Focusing on Specific Needs

In addition to regular meetings, each association offers a variety of programs designed to fit member needs. For example, annual shows and equipment showcases are one way to allow members to view the newest vehicles and technologies. The PFSA hosts an annual equipment show where vendors are invited to bring their equipment and products to showcase. MEMA hosts a similar show that brought in about double the normal meeting attendance last year.

“We talk about vehicle manufacturing changing, and we talk about some of the technologies available. Then we allow members to go out and sit in and test drive and look at and put their hands on all this equipment,” said Paul Condran, fleet and equipment maintenance manager, City of Culver City, Calif., and vice president of MEMA.

For another Northern California fleet association, the focus is on technician training. David Renschler, CPFP, vehicle maintenance manager at the City of Fairfield, Calif., and president of the Public Equipment Managers Association (PEMA), said the association’s big annual event, usually held during spring break, is “PEMA School.” Fleet technicians learn about CAN diagnostics, Mode 6 diagnostics, ABS, OBDII, TPMS diagnostics and repair, air conditioning, and other technical and management courses taught by OEM representatives, parts suppliers, and fleet managers.

Three years ago, in an attempt to cut costs, PEMA joined forces with the Sacramento Builders’ Exchange to hold PEMA School in conjunction with the Sacramento Safety Expo. The merger means PEMA’s 130-200 students can attend classes created for the Sacramento Safety Expo, and the approximately 800 Builders’ Exchange students have access to PEMA-organized classes. This fusion not only expands the classes that PEMA members can take, but it’s a better value for the technician because one registration fee covers three days of a larger selection of classes, Renschler said.

“They have OSHA classes, forklift training, CPR, things that construction companies need to provide for their employees. It made sense because a lot of construction companies have mechanics,” Renschler explained.
The Public Fleet Managers Association (PFMA) in Washington and Oregon also focuses on training for its members. In addition to regular training meetings every other month, two special meetings are held twice a year — one for parts supervisors and buyers so they can share their experiences, and the other for shop repair supervisors and technicians to discuss equipment repair issues.

Additionally, the association offers a Technical Fleet Training Program, consisting of six classes per year in areas such as hydraulics, drivability, brakes, ABS, etc. PFMA negotiated reduced group training costs for members, and fleet agencies that volunteer to host can send one or two technicians at no cost, according to Bill De­Rousse, fleet consultant and the PFMA’s information officer.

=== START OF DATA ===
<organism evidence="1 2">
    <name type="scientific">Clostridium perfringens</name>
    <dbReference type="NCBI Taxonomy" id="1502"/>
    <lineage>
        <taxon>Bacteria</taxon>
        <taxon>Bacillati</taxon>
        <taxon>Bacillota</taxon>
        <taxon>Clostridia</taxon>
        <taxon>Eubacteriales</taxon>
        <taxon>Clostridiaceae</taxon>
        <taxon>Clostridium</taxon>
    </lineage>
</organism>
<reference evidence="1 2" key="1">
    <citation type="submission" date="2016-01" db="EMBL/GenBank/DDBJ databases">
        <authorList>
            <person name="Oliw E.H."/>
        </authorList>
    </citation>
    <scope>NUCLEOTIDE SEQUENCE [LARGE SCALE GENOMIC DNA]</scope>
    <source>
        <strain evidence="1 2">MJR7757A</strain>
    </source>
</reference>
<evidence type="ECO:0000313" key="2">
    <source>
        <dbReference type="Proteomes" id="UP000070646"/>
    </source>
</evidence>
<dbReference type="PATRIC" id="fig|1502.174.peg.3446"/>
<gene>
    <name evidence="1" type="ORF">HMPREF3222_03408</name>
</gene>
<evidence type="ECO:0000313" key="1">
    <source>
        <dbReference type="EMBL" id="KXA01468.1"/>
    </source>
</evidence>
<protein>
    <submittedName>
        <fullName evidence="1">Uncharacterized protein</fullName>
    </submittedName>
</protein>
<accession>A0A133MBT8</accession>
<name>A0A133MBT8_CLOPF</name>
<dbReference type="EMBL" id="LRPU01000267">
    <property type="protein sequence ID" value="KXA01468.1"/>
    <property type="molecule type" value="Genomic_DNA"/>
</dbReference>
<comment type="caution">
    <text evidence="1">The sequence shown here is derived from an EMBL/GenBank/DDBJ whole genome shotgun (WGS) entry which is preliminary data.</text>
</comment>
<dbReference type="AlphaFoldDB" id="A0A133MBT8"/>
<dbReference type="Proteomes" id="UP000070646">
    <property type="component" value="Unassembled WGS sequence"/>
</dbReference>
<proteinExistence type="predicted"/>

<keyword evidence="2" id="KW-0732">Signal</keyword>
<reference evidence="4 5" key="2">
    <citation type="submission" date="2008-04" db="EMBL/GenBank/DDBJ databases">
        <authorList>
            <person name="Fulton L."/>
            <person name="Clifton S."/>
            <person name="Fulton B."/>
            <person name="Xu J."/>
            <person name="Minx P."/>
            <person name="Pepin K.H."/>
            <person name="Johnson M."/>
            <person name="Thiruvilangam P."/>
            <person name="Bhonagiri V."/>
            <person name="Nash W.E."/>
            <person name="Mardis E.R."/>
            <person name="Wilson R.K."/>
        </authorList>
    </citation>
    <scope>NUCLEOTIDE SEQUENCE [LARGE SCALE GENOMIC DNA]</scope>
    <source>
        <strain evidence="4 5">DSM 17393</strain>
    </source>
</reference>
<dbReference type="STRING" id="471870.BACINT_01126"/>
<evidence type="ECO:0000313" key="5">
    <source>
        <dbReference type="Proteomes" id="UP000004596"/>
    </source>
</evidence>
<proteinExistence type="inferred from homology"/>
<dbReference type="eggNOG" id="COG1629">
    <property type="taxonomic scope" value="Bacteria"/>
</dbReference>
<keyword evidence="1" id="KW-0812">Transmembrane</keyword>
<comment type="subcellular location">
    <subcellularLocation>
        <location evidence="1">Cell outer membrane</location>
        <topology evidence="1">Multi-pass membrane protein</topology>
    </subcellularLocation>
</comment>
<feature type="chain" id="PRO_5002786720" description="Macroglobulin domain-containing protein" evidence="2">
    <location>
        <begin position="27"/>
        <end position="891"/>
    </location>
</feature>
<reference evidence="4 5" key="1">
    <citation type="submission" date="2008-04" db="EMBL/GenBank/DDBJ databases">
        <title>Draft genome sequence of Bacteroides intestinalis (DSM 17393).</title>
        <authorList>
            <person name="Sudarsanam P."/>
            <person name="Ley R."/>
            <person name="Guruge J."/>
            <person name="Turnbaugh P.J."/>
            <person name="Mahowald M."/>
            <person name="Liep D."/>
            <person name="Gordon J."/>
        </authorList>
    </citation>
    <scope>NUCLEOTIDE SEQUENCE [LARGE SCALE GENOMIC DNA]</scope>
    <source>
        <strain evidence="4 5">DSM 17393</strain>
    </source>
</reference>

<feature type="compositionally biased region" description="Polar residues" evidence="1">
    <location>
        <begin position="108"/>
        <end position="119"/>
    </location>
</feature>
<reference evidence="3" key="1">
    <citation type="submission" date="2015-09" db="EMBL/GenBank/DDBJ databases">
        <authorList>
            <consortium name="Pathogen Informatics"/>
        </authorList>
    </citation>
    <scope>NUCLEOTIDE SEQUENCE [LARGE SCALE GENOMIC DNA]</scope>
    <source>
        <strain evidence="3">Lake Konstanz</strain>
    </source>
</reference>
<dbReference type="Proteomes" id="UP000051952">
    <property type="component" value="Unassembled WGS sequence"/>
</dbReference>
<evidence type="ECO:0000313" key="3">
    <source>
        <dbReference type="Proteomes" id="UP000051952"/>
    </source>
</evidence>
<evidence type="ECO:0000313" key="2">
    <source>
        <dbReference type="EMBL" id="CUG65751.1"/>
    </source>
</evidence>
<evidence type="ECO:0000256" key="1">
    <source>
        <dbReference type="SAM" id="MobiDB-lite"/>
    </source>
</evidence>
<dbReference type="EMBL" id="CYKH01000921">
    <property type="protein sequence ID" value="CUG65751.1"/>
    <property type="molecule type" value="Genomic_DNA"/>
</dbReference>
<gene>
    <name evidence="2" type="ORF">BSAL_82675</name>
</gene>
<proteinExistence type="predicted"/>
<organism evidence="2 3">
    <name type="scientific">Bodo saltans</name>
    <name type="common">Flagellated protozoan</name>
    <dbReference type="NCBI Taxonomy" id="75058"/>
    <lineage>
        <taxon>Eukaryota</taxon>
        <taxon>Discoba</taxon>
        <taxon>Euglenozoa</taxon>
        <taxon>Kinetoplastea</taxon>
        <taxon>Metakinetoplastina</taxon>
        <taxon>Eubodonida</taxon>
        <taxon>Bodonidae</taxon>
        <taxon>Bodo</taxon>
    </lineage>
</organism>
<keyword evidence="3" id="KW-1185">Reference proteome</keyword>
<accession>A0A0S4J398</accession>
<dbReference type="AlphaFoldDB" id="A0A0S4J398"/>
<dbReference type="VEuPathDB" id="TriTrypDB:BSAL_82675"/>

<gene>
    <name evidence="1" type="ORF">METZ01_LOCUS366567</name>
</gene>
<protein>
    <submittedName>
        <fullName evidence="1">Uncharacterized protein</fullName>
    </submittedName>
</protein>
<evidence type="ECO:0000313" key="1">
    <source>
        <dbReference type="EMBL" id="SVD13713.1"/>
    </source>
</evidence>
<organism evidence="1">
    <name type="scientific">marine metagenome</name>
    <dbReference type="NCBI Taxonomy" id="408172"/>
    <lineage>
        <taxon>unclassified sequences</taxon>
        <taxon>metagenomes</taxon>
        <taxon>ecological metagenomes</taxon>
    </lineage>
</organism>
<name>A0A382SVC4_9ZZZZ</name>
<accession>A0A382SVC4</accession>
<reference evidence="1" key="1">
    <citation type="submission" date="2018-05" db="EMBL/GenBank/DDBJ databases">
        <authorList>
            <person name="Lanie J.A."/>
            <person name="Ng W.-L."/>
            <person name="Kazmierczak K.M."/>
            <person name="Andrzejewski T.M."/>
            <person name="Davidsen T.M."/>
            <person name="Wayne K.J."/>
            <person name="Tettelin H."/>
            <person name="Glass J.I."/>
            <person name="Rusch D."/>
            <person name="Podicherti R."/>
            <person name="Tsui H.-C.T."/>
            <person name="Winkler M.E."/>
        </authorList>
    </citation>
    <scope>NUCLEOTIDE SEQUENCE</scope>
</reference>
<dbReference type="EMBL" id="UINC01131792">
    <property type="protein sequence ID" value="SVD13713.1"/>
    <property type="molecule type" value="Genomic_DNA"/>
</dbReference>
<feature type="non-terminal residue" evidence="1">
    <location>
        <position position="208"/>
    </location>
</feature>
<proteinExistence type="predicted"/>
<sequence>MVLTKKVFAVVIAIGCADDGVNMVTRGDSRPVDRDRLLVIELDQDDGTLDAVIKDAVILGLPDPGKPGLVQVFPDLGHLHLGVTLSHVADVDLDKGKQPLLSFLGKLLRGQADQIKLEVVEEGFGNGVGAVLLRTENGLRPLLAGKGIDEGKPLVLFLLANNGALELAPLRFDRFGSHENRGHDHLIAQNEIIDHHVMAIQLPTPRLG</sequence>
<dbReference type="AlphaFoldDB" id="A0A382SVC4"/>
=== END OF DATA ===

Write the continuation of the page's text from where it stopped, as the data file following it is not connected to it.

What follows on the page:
The Rocky Mountain Fleet Management Association (RMFMA) holds its annual conference in the fall in one of the five states where there is a chapter (Arizona, Colorado, Nevada, Texas, and Utah), said Bob Patterson, retired director of facilities and fleet management for Arapahoe County, Colo., and president of the association. The annual conference lasts four days and includes a show floor and educational sessions.

The NCSFA hosts regular “virtual roundtable” teleconferences about general topics. The group recently started a Department of Transportation (DOT) roundtable session, specific to the needs of DOT fleet managers.

“I think the DOTs have some unique operational needs different from what the state and university,” said Chris Hoffman, manager, Transportation Services, Oklahoma State University, and past president of the NCSFA.

Expanding Communications

More advanced communication options have allowed association members to stay in contact like never before, resulting in increased information sharing and discussion. Nearly every association has an e-mail distribution list, used to disseminate information about meetings, events, newsletters, and questions to the overall group. Websites can include information such as the membership roster, e-mail addresses and phone numbers (sometimes hidden behind a log-in screen), upcoming events, promotions and discounts for classes and shows, etc.

Patterson recalled that a few years ago, when diesel emissions requirements were changing, electronic communication with RMFMA members was especially useful. “It was really beneficial to have the organization because we got to share a lot of information rapidly, and not only within a chapter. There was a lot of e-mail traffic and website postings all over that I think were very helpful to our members,” he said.

View a gallery of association photos, past and present, here.

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MEMA holds an annual equipment show where vendors are invited to bring their equipment and products to showcase. Pictured is an equipment show in 2010.

MEMA holds an annual equipment show where vendors are invited to bring their equipment and products to showcase. Pictured is an equipment show in 2010.

For fleets with a geographically spread membership, such as the NCSFA, the internet has allowed fleet managers to stay in contact. Because NCSFA members meet in person once annually, the association began organizing monthly roundtable sessions held through GoToMeeting, a Web conferencing site.